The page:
BitDefender has identified this new bit of holiday cheer as Trojan.PWS.ChromeInject.A.”
The trojan installs itself into Firefox’s add-on directory, registers itself as Greasemonkey, and begins searching your hard drive for passwords, login details, your World of WarCraft account information, and your library card number.
Once installed, the trojan is capable of identifying over 100 web sites. When an infected user visits a site the trojan recognizes, the parasite comes to life and records the login/password details being transmitted. Presumably it then goes back to sleep, quietly keeping an eye on further system activity.
For more details, check original post by ArsTechnica.
Mozilla has launched its Community Store which features various designs (but not all of them), originally submitted for T-Shirt contest which was not so long time ago.
You may order any of the designs available there or even create your own one. Once it’s approved by Mozilla team, it will be listed there as well.
We will be testing Firefox 3.0.4, Firefox 3.1 Beta 1, Safari 3.2, WebKit r38794, Google Chrome 0.4.154.29, Opera 9.62 and Opera 10 Alpha 1 builds.
Let’s begin, shall we? Continue Reading
This is it folks, the first official Opera 10 build is here! I can’t wait to try it. Quick changelog:
Presto 2.2 Engine
100/100 and pixel-perfect on the Acid3 test
Inline spelling checker
Opera Mail improvements, including rich text composition and delete after X days
Widget Improvements on Linux Continue Reading
If you are being annoyed by flashy and sparkling flash objects which just loads your CPU with no good reason and looking for any ways to block them, then we have a solution for you. Of course, you could just uninstall Adobe Flash Player, but this is not a good idea, unless you are not using anything flash related (YouTube.com for example).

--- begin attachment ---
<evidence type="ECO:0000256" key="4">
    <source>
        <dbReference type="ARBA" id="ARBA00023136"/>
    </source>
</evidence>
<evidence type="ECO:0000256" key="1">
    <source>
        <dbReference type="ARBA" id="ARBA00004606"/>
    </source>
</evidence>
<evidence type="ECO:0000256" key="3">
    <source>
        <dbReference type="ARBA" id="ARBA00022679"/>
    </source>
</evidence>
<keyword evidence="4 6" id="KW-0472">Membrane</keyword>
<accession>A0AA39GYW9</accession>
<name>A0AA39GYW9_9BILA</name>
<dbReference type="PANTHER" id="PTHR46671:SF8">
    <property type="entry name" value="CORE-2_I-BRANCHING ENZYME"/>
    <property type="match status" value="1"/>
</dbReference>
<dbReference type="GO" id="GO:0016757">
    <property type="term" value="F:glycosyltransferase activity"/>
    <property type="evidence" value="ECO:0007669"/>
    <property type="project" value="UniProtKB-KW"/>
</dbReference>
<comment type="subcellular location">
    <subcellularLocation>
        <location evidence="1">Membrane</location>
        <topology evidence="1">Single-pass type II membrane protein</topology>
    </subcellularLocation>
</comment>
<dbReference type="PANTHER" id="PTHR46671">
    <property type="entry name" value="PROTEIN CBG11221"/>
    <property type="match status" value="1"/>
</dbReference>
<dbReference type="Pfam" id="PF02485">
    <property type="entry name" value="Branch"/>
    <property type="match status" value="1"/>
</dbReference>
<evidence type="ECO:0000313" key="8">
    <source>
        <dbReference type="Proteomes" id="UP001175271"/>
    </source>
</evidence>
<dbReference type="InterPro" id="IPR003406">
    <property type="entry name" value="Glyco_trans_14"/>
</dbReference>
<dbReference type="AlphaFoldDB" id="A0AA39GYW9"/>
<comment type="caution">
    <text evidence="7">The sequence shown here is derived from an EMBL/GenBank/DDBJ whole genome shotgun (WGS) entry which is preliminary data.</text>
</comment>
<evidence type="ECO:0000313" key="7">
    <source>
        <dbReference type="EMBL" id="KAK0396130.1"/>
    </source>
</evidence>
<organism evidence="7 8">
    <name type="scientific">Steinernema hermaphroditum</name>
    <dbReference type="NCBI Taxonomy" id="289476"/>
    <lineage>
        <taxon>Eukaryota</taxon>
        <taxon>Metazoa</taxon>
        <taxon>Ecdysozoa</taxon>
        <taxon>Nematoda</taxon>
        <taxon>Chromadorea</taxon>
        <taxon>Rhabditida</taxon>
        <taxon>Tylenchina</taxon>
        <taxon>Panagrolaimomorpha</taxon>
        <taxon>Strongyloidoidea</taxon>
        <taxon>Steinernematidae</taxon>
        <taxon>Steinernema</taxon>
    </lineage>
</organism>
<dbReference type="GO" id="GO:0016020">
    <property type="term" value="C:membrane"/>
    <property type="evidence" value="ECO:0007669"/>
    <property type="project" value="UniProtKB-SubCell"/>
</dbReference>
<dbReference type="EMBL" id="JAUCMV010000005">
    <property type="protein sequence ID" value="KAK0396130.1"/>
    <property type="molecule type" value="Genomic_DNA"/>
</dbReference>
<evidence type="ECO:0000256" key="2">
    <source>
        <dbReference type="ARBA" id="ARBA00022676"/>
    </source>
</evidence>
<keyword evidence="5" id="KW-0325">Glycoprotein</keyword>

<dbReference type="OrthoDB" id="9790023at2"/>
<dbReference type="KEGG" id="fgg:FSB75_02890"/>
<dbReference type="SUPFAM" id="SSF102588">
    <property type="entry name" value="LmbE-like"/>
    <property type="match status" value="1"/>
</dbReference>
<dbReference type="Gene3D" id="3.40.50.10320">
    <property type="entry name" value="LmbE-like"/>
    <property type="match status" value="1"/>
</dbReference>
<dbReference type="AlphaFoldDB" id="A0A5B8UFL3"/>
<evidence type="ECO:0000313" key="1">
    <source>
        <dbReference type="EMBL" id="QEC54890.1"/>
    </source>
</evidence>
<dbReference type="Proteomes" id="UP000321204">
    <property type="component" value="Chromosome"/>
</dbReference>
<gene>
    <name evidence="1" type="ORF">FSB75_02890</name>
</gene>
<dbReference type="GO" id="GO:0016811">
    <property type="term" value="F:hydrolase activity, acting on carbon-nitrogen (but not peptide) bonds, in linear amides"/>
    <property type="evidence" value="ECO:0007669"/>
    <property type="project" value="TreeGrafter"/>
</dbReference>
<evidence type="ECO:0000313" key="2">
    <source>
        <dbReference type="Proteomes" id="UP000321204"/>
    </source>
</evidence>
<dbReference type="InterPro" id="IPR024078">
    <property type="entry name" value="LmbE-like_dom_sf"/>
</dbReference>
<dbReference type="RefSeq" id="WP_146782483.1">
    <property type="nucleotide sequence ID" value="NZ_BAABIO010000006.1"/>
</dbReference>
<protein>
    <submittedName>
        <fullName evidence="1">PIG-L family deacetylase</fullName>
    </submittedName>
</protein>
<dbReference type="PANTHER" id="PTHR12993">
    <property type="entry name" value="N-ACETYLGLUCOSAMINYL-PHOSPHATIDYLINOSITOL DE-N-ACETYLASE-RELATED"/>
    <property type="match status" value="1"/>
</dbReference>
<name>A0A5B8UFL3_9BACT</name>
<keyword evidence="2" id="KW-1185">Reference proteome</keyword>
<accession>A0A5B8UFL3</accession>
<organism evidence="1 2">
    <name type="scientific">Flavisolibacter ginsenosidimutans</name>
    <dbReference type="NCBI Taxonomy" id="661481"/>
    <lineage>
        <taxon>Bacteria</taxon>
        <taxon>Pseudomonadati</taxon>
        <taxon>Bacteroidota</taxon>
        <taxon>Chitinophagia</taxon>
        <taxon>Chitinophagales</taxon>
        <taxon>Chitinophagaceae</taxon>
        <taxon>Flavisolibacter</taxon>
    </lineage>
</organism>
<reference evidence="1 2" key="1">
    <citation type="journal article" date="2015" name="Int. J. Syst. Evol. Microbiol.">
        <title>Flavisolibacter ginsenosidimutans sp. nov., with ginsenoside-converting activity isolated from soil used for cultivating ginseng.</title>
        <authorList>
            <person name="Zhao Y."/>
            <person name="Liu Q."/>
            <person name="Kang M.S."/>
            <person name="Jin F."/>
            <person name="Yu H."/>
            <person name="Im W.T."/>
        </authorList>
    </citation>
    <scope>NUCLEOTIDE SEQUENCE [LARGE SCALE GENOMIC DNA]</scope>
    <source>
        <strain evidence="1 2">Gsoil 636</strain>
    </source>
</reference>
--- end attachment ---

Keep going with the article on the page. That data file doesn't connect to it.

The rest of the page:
Another solution is to install simple flash block plugin for Internet Explorer, Firefox or Opera. Continue Reading
An article on 3 web browsers: Firefox, Google Chrome and Flock. Safari and Opera were left behind.
There were few interesting comments on that article though. For example:
“Opera hasn’t changed, there’s nothing new or exciting, nothing to talk about. People don’t ignore Opera, they just don’t really care about it.”
While this is not 100% correct, I actually find it true when viewing all the “browser war” and/or web development related articles around the web.
In an email to his staff on Mozilla’s Financials which was sent on October 10, 2008, John Lilly also revealed its future expectations for the year 2009.
To summarize everything:
Mozilla intends to grow by 75 in 2009.
Mozilla is break even.
Mozilla believes Google Chrome could reach 7% market share next year.
For a full email, feel free to check this post.